Curlew Sandpiper

 

Curlew Sandpiper

Scientific name: Calidris ferruginea
IUCN designation: Near Threatened

The Curlew Sandpiper is a small to medium sized slender shorebird, known for their lengthy migration from their breeding grounds in Arctic Siberia to their wintering grounds in Sub-Saharan Africa, India, Sri Lanka and Australia — an extensive range!1.

These Sandpipers typically are 18-23 cm (7-9 in) long and have a wingspan of 38-41 cm (15-16 in)1,2.

The Curlew Sandpiper can be identified by its rusty red head, neck, chest and underparts during their summer breeding season. During the non-breeding season, its plumage is dull grey. One can distinguish the highly gregarious curlew sandpiper from other shorebirds by identifying its longed decurved black bill, white rump, and the white fringes on its dark brown scapular and covert feathers1,3.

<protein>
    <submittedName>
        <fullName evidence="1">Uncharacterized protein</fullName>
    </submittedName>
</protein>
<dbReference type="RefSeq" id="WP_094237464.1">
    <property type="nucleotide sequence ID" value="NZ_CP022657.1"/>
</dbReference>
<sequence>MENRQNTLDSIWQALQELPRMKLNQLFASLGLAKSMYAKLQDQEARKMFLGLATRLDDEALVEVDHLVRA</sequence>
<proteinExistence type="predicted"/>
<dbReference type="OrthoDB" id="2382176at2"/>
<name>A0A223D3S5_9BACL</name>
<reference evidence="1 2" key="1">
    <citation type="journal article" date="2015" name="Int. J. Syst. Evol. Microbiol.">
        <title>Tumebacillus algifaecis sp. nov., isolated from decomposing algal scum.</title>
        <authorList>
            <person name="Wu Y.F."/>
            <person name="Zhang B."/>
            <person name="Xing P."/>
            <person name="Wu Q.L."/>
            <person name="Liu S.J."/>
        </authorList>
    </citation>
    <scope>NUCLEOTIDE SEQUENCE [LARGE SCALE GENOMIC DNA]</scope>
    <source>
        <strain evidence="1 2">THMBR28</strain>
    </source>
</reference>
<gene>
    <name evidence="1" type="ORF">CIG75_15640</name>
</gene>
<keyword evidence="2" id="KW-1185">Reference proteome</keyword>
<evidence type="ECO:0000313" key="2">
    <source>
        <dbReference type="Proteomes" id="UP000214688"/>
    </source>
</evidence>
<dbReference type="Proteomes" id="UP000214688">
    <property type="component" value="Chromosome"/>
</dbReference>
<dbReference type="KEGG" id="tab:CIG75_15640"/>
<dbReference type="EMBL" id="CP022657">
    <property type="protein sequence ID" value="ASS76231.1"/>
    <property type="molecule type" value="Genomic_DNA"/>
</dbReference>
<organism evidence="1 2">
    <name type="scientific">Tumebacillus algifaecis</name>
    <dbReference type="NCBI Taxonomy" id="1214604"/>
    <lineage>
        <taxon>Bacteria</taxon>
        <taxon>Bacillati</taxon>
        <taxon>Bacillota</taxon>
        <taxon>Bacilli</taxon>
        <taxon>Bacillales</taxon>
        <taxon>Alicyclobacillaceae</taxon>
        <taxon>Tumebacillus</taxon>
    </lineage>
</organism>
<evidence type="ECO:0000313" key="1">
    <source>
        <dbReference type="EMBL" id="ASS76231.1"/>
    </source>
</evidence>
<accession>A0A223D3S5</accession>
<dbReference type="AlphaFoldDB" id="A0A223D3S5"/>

The Curlew Sandpiper follows multiple migratory routes. The AMASS project is following two routes going across the western Palearctic: one going towards West Africa and one towards Southern Africa, passing through the East African Rift Valley lakes1.

Given its range, the Curlew Sandpiper is exposed to multiple threats which are dependent on the site they occupy. The populations of Curlew Sandpiper which AMASS is following is threatened by habitat degradation due to urban/ industrial development and pollution. On the other hand, certain areas are threatened by intensive fish/benthic fauna harvesting, water-management and irrigation schemes1,4.

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